Trends in National Health Care Expenses

MEPS Statistical Brief No. 465

Trends in National Health Care Expenses in the U.S. Civilian Noninstitutionalized Population, a statistical brief from the Household Component of the Medical Expenditure Panel Survey, presents estimates of percentages of health care spending by type of service and distributions by payment sources within age and insurance groups for the U.S. civilian noninstitutionalized population from 1996 to 2012.

Expense estimates include amounts paid by individuals, private insurance, Medicare, Medicaid and the Children's Health Insurance Program, and other payment sources.

Highlights:

  • Among persons age 65 and older, the proportion of total expenditures spent on prescription medicines and ambulatory care increased while the proportion spent on hospital inpatient care decreased when comparing 1996 with 2012.
  • Among the elderly, the proportion of their health care spending paid by Medicare increased while the proportion paid by private insurance/TRICARE decreased when comparing 1996 with 2012.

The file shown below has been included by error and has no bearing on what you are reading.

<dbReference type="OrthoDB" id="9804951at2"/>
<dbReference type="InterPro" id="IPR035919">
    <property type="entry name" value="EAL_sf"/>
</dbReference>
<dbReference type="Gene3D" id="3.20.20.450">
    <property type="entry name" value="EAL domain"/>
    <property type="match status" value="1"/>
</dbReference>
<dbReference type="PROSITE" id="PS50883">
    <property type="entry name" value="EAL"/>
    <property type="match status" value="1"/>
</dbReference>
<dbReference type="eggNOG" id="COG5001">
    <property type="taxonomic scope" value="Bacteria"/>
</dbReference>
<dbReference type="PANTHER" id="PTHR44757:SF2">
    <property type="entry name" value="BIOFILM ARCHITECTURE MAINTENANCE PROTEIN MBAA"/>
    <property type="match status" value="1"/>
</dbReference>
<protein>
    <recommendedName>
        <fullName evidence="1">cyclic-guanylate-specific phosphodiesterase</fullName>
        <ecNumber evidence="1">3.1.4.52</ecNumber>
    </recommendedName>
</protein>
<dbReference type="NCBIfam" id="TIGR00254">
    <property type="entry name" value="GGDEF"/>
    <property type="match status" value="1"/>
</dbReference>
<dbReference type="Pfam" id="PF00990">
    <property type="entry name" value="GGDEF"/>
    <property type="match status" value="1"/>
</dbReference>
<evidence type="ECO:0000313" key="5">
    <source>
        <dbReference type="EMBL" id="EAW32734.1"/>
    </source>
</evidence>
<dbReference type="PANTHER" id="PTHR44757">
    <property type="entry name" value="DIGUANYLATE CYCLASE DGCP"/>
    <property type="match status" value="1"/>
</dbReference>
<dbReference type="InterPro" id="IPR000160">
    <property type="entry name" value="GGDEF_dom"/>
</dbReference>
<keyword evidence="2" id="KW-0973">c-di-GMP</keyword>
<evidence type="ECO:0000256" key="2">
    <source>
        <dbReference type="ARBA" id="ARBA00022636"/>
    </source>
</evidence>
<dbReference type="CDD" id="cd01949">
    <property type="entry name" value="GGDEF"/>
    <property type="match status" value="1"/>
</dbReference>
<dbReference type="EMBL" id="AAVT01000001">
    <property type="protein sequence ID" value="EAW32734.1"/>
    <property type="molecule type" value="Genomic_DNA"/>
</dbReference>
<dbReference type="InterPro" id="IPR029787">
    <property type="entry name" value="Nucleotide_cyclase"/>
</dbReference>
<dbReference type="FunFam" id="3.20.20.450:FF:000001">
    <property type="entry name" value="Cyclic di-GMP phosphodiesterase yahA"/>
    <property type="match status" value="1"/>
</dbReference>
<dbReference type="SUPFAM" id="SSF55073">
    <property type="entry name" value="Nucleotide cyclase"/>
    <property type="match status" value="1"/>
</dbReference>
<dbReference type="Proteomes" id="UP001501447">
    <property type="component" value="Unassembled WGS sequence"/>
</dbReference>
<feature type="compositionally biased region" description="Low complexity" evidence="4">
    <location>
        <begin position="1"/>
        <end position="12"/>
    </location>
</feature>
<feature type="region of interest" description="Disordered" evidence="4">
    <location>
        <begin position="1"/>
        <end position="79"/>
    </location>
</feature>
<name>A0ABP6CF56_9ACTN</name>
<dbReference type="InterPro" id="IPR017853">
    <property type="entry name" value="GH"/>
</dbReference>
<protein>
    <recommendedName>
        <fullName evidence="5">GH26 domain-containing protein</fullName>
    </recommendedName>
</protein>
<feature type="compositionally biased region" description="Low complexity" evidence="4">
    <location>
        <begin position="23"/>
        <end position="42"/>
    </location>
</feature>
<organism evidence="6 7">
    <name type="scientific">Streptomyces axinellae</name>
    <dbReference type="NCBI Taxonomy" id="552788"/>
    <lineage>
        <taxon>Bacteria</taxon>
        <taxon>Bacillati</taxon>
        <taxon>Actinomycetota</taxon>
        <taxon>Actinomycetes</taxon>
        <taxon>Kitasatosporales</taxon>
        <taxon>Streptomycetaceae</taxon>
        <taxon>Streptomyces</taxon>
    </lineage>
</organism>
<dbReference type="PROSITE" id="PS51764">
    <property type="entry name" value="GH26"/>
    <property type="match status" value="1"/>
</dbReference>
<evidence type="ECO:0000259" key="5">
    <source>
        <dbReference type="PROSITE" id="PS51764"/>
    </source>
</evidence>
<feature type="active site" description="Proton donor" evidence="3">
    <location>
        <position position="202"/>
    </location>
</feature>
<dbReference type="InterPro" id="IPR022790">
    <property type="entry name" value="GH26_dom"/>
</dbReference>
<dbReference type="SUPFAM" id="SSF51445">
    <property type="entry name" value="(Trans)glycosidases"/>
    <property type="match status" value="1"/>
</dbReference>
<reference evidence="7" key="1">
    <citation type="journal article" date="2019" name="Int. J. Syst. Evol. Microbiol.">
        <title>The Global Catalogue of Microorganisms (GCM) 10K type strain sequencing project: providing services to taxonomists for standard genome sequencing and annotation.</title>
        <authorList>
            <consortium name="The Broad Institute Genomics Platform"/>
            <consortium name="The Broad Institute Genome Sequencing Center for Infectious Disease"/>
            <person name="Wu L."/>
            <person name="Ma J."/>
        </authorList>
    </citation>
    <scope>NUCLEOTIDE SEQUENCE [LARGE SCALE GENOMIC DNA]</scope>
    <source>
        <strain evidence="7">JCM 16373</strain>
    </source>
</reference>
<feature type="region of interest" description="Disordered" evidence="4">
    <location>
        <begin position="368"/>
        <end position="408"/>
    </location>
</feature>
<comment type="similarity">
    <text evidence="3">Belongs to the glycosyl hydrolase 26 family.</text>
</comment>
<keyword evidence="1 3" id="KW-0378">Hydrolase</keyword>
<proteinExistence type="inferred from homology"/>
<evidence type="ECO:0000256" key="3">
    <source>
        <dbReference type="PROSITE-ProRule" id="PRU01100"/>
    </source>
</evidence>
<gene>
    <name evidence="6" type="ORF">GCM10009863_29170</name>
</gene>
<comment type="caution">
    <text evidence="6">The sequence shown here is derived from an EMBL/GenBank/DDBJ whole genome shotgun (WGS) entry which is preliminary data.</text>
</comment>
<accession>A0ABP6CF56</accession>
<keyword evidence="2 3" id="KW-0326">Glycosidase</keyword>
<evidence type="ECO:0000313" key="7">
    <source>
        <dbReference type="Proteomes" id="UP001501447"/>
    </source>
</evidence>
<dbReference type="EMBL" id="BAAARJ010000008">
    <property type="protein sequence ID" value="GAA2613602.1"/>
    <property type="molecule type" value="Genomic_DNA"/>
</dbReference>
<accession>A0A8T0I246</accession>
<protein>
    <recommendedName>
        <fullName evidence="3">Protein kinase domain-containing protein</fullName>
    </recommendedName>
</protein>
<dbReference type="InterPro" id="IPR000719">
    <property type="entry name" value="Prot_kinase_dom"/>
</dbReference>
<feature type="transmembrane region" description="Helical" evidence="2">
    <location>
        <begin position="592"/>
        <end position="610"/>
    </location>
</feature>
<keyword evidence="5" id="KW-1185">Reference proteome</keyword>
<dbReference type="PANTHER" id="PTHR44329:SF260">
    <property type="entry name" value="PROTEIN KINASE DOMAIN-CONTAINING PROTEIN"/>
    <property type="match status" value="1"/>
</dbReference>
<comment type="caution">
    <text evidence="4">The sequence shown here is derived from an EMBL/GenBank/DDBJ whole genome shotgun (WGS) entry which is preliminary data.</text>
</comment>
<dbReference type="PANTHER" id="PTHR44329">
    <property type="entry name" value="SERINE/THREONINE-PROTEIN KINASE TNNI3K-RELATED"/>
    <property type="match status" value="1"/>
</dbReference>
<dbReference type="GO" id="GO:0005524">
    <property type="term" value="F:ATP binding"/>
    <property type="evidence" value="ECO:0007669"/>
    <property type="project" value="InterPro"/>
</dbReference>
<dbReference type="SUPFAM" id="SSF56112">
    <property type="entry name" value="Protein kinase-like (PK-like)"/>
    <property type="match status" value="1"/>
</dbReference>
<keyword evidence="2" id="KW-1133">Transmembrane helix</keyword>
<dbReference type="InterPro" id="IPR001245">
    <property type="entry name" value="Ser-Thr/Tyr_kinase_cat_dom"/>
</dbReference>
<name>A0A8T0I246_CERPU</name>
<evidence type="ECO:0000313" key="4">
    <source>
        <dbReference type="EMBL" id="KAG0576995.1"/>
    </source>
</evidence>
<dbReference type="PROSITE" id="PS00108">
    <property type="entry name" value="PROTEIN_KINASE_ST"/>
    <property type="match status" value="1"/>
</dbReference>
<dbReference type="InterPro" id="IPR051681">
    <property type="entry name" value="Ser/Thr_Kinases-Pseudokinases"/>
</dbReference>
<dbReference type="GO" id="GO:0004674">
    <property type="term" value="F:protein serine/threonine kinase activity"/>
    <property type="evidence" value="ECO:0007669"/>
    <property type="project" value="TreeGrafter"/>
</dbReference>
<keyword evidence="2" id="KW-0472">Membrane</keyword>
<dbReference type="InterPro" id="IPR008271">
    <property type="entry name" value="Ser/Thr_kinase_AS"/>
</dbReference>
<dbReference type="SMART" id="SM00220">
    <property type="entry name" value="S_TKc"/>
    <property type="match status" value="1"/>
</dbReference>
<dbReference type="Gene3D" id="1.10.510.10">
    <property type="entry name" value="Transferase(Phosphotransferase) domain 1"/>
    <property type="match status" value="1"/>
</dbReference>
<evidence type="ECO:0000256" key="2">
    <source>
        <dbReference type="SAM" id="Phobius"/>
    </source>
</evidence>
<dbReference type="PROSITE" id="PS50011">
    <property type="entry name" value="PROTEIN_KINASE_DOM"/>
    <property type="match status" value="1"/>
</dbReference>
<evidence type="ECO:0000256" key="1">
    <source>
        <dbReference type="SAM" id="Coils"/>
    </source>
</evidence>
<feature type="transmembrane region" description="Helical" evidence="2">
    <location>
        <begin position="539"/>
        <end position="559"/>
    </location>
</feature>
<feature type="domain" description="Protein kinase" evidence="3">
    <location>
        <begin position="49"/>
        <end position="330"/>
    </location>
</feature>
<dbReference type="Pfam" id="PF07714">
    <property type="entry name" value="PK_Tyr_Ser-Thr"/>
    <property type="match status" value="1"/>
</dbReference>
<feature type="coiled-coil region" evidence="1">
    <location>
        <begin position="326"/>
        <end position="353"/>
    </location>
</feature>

• Among those under age 65 and those age 65 and older, the proportion of health care spending for prescription medicines nearly doubled when comparing 1996 with 2012.
  • When comparing 1996 with 2012, for those under age 65, the proportion of their health care spending on hospital inpatient services decreased while the proportion spent on prescribed medicines increased.

Select to access Trends in National Health Care Expenses in the U.S. Civilian Noninstitutionalized Population.

Page last reviewed January 2015
Internet Citation: Trends in National Health Care Expenses: MEPS Statistical Brief No. 465. January 2015. Agency for Healthcare Research and Quality, Rockville, MD. http://www.ahrq.gov/news/meps1.html